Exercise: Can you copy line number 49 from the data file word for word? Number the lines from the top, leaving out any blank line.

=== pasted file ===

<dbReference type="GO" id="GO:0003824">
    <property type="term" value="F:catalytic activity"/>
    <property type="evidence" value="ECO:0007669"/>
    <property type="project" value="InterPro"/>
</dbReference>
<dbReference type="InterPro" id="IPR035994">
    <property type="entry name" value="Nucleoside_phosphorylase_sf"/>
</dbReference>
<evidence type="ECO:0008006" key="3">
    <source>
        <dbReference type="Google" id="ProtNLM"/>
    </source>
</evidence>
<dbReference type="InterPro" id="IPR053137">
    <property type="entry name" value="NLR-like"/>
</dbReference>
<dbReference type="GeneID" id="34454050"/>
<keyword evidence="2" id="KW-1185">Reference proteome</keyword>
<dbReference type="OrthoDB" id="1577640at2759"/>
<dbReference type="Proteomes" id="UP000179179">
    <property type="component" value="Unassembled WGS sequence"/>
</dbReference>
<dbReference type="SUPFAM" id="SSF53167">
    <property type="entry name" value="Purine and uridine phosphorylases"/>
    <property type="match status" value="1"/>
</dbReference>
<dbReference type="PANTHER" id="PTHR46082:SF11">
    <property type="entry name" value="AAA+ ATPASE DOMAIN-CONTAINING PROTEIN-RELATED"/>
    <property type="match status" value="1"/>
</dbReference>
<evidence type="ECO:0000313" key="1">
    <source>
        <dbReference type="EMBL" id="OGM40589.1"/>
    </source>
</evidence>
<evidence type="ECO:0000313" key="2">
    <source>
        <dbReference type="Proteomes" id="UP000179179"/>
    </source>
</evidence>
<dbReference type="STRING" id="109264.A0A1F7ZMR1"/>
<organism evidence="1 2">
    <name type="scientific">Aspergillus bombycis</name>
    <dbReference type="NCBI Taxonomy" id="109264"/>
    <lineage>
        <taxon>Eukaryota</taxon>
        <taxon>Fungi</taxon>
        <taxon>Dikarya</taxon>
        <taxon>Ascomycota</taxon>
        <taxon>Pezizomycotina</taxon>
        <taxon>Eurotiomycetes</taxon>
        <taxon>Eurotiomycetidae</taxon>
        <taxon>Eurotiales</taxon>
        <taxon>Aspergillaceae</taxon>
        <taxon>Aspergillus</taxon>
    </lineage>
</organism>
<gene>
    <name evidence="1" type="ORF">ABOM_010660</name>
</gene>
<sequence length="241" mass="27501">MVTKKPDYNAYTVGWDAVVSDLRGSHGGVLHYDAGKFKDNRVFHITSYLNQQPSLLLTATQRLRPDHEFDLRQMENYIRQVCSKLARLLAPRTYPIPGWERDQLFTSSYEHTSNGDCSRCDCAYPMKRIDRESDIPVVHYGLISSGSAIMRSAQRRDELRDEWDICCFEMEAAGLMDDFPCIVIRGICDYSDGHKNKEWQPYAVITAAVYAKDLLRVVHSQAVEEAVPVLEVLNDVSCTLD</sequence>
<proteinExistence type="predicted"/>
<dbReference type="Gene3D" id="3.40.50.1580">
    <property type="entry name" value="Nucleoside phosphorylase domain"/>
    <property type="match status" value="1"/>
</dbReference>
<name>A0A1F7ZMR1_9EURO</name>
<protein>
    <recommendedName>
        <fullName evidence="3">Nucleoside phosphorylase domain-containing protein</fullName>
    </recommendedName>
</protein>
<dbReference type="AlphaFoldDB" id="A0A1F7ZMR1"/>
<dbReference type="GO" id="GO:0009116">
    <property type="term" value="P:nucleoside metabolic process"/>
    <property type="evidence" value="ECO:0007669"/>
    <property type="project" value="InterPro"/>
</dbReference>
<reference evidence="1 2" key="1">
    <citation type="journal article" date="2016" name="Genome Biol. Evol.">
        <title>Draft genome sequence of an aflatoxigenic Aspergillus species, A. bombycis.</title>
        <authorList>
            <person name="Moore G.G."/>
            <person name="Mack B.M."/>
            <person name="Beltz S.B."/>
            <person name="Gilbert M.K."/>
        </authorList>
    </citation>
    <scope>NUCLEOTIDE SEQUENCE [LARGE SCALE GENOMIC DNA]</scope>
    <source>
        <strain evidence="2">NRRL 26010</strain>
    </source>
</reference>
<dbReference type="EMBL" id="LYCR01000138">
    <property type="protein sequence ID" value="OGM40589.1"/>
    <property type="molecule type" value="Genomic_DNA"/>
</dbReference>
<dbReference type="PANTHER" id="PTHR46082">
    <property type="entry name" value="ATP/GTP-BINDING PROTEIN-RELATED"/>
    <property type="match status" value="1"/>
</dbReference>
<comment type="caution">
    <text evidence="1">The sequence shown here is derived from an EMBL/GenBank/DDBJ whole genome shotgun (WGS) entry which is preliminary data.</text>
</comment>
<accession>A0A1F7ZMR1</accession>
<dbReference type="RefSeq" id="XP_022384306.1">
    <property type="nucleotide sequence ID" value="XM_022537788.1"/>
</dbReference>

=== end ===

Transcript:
        <taxon>Ascomycota</taxon>